"Pirate radio" in the UK first became widespread in the early 1960s when pop music stations such as Radio Caroline and Radio London started to broadcast on medium wave to the UK from offshore ships or disused sea forts. At the time these stations were not illegal because they were broadcasting from international waters. The stations were set up by entrepreneurs and music enthusiasts to meet the growing demand for pop and rock music, which was not catered for by the legal BBC Radio services.

The first British pirate radio station was Radio Caroline, which started broadcasting from a ship off the Essex coast in 1964. By 1967 twenty-one pirate radio stations were broadcasting to an estimated daily audience of 10 to 15 million. The format of this wave of pirate radio was influenced by Radio Luxembourg and American radio stations. Many followed a top 40 format with casual DJs, making UK pirate radio the antithesis of BBC radio at the time.[4] Spurred on by the offshore stations, several landbased pirate stations took to the air on medium wave at weekends, such as Telstar 1 in 1965, and RFL in 1968.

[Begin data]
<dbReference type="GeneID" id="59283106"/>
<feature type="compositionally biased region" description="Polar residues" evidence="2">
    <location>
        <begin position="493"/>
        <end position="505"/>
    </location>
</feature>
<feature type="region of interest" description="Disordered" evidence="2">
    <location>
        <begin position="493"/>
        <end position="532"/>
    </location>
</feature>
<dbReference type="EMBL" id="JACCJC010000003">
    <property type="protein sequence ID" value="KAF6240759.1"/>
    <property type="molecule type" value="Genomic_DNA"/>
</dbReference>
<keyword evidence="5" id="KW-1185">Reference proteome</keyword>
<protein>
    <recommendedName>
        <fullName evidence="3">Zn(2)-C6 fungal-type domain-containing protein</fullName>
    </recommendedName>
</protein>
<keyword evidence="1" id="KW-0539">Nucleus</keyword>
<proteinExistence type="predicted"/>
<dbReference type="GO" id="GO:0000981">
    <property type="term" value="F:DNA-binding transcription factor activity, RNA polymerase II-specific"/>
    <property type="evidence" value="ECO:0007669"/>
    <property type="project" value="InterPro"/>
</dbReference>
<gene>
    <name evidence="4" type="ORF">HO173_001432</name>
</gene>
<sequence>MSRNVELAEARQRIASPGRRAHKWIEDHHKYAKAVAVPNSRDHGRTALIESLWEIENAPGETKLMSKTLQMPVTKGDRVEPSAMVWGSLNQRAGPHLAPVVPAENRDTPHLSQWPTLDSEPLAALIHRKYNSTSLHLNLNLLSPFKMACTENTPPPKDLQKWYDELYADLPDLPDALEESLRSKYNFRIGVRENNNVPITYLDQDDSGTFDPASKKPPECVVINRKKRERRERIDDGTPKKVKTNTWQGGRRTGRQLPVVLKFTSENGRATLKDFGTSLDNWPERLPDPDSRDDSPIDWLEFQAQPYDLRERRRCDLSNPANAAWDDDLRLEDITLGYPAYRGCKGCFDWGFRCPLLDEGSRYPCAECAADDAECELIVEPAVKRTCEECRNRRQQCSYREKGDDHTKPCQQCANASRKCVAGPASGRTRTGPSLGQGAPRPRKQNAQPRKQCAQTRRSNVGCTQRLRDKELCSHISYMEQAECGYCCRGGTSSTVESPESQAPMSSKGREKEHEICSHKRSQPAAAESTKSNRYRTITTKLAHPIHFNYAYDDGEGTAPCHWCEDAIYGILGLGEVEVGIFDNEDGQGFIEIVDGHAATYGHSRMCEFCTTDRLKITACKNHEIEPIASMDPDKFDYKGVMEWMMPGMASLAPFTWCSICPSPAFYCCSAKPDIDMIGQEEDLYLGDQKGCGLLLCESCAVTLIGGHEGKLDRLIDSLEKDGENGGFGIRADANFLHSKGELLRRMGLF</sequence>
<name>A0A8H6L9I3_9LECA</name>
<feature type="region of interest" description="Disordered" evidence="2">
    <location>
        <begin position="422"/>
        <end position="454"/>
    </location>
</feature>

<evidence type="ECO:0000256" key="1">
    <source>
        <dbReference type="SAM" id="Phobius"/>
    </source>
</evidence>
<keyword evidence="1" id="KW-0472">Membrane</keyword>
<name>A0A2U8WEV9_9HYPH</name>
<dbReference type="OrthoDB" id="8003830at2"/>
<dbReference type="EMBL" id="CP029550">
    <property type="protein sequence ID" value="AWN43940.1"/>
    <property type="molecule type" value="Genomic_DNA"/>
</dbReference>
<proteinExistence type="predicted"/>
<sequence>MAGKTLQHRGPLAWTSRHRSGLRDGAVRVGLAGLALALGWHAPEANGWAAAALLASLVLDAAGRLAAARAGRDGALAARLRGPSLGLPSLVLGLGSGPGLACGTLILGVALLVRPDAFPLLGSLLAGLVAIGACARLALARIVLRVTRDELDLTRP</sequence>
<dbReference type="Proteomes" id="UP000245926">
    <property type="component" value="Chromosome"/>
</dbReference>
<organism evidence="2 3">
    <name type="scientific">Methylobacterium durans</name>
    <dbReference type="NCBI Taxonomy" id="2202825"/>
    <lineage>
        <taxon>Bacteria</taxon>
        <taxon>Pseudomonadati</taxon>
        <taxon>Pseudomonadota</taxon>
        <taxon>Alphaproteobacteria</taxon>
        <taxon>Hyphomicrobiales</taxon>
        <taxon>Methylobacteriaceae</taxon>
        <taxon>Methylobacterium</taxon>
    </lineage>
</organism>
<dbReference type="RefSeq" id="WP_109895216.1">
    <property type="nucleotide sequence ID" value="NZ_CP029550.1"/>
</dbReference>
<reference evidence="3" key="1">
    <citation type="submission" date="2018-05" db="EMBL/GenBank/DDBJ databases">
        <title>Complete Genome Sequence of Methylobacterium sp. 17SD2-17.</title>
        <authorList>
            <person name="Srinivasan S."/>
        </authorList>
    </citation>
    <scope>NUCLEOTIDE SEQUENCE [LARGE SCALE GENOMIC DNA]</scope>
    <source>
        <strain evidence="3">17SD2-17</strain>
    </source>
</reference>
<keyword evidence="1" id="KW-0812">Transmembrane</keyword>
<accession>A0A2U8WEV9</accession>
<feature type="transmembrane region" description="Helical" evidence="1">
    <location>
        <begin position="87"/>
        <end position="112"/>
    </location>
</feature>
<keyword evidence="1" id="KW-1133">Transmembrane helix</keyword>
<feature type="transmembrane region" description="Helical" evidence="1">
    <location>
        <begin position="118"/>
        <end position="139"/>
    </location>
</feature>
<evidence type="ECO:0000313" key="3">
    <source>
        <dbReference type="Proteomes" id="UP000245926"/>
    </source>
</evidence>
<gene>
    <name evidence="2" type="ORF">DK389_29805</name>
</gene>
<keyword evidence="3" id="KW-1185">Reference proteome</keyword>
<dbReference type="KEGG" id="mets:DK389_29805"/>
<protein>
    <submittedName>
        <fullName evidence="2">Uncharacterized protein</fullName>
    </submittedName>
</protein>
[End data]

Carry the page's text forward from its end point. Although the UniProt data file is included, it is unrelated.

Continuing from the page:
Wiki- Pirate Radio

I am not so sure how this would work now. With satellite and radar what it is today, I feel this would be a much easier target. There are no witnesses in the middle of the ocean, unless you allow them.



posted on Jan, 31 2012 @ 12:50 PM
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reply to post by MrWendal
 


The problem with that, and maritime law they re trying to use, is UNCLOS III. It is the most current up to date international law when it comes to dealing with maritime law. It also ends loopholes that were used in the earlier freedom of the seas laws.


edit on 31-1-2012 by Xcathdra because: (no reason given)



posted on Jan, 31 2012 @ 12:51 PM
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reply to post by Xcathdra